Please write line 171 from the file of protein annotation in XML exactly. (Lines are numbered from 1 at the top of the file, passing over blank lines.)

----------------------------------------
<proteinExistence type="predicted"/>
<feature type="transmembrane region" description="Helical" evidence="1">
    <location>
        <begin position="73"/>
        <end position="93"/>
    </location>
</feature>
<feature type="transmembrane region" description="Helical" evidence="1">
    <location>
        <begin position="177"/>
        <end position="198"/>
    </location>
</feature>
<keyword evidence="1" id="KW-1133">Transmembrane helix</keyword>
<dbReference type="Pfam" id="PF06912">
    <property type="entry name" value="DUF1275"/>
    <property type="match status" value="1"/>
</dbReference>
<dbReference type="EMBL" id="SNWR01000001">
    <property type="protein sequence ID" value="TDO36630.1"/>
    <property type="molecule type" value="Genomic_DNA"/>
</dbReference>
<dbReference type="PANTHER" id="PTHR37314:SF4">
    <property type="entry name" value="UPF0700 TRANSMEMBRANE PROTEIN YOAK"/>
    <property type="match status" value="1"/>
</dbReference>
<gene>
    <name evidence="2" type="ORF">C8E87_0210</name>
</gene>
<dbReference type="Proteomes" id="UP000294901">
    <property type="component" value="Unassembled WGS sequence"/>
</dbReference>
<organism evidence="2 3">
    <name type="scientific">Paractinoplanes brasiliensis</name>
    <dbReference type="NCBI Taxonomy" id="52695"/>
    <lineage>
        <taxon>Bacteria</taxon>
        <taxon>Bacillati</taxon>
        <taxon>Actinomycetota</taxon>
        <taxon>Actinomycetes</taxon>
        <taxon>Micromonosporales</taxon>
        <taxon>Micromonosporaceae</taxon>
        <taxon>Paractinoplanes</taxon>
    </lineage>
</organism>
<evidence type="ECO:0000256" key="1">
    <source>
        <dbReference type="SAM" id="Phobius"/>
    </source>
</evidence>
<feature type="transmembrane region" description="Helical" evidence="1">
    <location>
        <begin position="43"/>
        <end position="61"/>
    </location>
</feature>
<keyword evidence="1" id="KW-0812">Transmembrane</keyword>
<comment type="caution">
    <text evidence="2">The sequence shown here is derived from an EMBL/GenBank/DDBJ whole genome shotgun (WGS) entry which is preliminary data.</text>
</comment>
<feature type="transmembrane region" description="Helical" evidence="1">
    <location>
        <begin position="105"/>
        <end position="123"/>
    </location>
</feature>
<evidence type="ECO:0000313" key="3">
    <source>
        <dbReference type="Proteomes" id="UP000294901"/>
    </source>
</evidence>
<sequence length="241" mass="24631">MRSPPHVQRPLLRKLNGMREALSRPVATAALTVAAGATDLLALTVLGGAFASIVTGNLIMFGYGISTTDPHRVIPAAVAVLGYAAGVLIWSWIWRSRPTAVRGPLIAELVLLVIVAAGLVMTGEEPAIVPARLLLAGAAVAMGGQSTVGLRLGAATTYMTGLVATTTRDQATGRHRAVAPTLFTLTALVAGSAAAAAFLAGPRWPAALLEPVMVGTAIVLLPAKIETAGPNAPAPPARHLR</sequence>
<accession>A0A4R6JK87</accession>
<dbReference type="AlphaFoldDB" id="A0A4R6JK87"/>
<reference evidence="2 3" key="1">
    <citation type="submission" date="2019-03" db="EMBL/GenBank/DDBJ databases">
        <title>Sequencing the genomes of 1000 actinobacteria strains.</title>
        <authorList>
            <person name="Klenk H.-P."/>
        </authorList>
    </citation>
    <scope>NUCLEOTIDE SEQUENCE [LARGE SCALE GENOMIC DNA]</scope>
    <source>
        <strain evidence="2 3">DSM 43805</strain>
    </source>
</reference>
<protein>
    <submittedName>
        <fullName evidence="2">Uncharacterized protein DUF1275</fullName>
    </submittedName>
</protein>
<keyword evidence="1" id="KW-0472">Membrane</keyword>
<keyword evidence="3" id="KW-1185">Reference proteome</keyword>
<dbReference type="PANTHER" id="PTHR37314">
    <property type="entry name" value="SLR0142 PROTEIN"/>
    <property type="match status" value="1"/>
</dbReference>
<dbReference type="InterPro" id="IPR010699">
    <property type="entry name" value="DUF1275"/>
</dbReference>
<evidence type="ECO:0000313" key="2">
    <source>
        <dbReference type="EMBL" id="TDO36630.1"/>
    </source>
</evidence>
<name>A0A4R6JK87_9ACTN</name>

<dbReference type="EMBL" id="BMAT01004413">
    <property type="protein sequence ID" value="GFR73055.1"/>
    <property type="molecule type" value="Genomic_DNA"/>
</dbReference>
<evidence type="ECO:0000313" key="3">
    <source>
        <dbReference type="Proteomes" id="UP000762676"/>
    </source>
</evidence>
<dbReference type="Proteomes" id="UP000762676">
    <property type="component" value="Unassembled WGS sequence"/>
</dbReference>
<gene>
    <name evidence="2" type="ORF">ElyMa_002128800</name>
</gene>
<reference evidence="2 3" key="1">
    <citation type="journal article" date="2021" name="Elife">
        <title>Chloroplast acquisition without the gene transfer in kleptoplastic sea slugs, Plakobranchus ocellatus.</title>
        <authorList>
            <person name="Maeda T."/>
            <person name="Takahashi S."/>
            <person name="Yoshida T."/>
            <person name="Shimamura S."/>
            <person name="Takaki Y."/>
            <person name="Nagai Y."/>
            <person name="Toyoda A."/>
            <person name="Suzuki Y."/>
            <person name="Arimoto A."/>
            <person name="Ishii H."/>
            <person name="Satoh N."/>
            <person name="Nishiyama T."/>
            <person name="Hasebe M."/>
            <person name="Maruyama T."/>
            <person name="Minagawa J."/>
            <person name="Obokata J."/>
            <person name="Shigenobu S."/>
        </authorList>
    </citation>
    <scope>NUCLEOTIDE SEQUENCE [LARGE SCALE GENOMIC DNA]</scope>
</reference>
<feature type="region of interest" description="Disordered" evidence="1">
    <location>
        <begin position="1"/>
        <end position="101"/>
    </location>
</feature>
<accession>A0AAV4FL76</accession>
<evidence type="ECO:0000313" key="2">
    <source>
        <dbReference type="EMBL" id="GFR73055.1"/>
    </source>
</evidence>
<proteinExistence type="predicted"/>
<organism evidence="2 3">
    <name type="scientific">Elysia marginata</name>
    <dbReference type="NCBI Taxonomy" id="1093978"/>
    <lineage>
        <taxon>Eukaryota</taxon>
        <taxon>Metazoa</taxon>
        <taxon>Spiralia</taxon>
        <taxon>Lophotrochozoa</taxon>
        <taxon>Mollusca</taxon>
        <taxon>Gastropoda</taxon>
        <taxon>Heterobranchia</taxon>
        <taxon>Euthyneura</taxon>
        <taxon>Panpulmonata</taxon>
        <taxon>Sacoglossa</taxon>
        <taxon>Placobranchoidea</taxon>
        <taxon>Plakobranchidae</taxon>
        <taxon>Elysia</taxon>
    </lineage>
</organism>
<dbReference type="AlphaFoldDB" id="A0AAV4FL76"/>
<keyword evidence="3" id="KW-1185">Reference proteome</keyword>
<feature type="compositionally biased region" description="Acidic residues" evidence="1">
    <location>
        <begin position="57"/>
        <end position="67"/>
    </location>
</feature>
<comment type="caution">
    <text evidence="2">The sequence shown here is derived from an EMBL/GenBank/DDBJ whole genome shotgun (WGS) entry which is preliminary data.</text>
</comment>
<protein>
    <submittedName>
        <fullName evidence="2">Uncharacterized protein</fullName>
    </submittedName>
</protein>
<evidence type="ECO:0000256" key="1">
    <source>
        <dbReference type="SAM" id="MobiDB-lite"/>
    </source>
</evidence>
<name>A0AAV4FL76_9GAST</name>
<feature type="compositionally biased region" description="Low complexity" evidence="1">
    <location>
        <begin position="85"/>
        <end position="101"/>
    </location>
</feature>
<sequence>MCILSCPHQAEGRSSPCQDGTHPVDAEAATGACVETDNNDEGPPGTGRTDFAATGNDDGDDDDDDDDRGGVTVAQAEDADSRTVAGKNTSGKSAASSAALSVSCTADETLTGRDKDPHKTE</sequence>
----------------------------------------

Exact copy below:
        <taxon>Euthyneura</taxon>